By Chris Reed
Despite requests from more than 20 civic groups that she keep recruiting applicants for the California Citizens Redistricting Commission past the present Aug. 9 deadline, state Auditor Elaine Howle doesn’t appear to believe it is necessary.
Last week, California Common Cause, the California NAACP and the National Association of Latino Elected and Appointed Officials were among the organizations that asked that the deadline be moved to Sept. 30. They cited statistics showing that whites were heavily overrepresented in the first 7,500 applicants, that Latinos and Asian Americans were heavily underrepresented, and that women were somewhat underrepresented.
“California voters only get one shot every 10 years to draw the lines that shape our future,” their letter to Howle said. “We, the people, want a chance to make a real impact for our families, neighborhood and state.”
Common Cause chief says applicants not diverse enough
Rey Lopez-Calderon, executive director of California Common Cause, told the San Francisco Chronicle that the redistricting commission had gotten a much worse response than in its recruitment efforts before the 2010 census, when there were about 30,000 applicants. That was the first time the commission handled redistricting after being created by Proposition 11, a 2008 ballot measure that put the state auditor’s office in charge of setting up the commission.
“We need differing views on the commission, and not just ethnic views,” Lopez-Calderon said. “[We] need people who know the different parts of the state.”
But in a news release on Tuesday, Howle didn’t address or give any credence to the civic groups’ concerns.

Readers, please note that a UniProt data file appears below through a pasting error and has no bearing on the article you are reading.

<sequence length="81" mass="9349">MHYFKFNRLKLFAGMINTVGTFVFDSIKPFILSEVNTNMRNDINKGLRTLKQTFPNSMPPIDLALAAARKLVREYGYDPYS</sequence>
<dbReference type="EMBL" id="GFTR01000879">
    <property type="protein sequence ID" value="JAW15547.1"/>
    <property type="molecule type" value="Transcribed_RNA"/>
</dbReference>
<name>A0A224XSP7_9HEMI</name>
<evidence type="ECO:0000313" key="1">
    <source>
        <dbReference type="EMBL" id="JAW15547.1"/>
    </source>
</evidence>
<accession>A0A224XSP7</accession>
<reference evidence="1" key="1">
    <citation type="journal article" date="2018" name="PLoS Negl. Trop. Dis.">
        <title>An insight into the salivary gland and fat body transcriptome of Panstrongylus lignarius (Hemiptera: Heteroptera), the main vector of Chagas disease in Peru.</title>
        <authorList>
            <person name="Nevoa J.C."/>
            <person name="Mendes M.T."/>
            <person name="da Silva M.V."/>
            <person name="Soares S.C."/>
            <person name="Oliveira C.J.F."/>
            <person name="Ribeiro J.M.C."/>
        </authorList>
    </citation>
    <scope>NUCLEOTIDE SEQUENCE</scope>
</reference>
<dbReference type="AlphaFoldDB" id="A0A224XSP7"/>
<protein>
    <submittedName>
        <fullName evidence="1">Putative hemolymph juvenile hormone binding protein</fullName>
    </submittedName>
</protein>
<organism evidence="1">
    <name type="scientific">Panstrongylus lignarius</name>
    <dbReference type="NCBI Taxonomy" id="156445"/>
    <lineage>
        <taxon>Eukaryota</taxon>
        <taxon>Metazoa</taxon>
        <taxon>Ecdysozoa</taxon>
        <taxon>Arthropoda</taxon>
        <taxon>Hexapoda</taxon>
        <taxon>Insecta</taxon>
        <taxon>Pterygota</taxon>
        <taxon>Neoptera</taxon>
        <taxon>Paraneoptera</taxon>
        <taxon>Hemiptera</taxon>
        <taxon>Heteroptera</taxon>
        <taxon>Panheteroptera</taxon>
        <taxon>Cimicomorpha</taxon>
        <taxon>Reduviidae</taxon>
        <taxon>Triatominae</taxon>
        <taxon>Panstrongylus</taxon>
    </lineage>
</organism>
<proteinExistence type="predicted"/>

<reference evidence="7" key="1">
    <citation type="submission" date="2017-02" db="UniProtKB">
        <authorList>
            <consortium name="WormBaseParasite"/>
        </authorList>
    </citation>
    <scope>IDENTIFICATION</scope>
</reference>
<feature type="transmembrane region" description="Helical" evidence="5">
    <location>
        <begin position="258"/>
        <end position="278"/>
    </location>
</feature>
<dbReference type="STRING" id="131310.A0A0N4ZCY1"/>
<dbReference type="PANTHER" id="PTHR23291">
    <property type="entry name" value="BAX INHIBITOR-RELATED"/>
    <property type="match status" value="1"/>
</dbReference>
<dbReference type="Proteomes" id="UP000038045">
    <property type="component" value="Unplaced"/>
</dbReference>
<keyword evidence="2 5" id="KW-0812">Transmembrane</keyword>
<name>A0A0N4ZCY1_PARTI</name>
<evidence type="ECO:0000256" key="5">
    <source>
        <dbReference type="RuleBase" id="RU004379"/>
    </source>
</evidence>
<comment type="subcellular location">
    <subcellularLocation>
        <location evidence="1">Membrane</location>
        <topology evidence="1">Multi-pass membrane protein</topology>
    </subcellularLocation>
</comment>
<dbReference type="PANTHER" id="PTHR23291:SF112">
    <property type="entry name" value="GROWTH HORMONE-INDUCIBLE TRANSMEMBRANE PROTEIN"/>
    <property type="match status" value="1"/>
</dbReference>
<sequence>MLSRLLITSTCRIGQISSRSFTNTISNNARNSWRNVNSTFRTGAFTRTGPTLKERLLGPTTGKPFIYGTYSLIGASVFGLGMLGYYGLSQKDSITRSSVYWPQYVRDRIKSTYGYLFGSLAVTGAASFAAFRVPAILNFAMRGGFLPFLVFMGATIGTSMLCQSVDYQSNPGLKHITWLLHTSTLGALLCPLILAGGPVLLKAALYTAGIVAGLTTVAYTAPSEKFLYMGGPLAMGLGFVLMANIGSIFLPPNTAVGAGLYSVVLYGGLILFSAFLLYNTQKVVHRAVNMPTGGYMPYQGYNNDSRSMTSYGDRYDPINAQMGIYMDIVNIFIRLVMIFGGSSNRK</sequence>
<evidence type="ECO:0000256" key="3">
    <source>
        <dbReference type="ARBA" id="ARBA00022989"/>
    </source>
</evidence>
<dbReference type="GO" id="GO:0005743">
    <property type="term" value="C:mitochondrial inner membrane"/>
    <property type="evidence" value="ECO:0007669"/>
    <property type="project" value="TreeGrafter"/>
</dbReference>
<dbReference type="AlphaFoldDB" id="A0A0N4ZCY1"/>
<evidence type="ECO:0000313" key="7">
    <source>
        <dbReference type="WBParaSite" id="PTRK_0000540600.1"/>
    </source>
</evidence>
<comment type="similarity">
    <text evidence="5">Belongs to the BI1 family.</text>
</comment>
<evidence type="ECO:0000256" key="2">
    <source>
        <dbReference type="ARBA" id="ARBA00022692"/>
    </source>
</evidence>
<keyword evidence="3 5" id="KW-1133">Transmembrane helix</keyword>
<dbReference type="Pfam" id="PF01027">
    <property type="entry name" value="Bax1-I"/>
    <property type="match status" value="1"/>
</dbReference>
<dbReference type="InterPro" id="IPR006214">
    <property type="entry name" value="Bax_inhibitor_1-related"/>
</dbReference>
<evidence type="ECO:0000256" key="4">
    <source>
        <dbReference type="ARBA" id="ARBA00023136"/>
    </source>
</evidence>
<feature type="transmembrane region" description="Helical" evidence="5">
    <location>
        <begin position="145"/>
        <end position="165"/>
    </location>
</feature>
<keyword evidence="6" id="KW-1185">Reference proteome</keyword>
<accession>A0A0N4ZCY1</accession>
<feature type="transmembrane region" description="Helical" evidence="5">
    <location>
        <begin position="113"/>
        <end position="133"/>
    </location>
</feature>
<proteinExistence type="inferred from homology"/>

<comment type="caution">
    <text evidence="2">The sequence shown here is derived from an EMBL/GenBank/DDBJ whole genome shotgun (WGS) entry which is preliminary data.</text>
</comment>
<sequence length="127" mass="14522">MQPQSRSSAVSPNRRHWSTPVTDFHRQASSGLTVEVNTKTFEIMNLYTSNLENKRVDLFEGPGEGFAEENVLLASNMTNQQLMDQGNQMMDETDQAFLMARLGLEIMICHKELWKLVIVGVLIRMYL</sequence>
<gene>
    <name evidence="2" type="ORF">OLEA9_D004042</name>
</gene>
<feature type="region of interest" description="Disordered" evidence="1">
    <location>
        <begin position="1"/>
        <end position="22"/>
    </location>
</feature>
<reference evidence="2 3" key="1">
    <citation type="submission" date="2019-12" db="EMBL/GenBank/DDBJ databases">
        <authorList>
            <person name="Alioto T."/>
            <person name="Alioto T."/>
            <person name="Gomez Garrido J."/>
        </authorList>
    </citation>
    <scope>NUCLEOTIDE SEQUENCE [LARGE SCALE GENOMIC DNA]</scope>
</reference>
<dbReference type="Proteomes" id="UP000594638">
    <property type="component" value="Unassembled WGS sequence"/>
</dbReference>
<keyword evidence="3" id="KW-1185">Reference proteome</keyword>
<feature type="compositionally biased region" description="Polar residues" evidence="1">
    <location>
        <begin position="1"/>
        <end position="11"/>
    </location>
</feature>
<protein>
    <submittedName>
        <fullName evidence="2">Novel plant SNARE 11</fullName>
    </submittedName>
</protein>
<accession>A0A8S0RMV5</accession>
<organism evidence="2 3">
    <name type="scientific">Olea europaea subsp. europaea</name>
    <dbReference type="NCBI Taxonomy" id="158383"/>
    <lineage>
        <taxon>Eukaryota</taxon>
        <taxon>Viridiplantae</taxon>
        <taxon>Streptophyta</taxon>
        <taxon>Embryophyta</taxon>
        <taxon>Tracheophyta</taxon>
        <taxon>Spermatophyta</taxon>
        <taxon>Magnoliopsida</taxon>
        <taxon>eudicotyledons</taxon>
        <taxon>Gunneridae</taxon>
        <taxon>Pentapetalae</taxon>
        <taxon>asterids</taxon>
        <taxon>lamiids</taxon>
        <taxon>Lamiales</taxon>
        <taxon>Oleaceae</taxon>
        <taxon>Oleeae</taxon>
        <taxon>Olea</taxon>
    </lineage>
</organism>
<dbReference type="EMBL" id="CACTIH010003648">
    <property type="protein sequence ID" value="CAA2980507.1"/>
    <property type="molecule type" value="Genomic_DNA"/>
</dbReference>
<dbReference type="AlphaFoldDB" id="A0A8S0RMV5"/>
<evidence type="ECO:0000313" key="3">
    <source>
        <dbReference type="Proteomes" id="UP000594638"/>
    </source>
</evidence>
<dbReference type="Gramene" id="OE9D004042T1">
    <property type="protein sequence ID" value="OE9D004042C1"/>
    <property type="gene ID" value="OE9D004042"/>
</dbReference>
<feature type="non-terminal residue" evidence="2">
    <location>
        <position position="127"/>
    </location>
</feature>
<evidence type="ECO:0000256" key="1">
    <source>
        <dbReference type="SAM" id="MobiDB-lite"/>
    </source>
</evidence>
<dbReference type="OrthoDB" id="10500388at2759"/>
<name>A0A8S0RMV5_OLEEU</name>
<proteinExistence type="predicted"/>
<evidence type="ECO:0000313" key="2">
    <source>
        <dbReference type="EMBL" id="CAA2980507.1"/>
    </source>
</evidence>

“I am pleased to announce that as of this morning, over 10,300 Californians have stepped forward for a chance to serve on the second 14-member Citizens Redistricting Commission,” Howle’s statement said. “This is great news for direct democracy! As we enter the final days of the initial application period, my staff and I will continue working to encourage even more eligible individuals throughout the state to apply.”
After applications close, Howle’s office expects to come up with a list of 40 finalists by next April. The committee’s 14 members will be chosen by Aug. 15, 2020. Under the rules of Proposition 11, the commission includes five Democrats, five Republicans and four people who are independents, decline to state a party preference or are members of another party.
U.S. Supreme Court: Partisan gerrymandering allowed
The ballot measure was passed over the bipartisan objections of most of the state’s political establishment at the behest of then-Gov. Arnold Schwarzenegger and good-government groups. They successfully argued that the task should be taken away from the state Legislature because it had long since proven it drew election district boundaries to protect incumbents. In 2004, for example, not a single one of California’s then-51 House seats changed parties.
But the belief that partisan gerrymandering is fundamentally bad and must be avoided took a huge blow from the U.S. Supreme Court in June. On a 5-4 vote, the court’s conservative majority declined to force changes to extreme gerrymanders adopted by Republican lawmakers in North Carolina and by Democratic lawmakers in Maryland.
“We conclude that partisan gerrymandering claims present political questions beyond the reach of the federal courts,” Chief Justice John Roberts wrote. “Federal judges have no license to reallocate political power between the two major political parties, with no plausible grant of authority in the Constitution, and no legal standards to limit and direct their decisions.”
Republished with Permission from CalWatchDog.org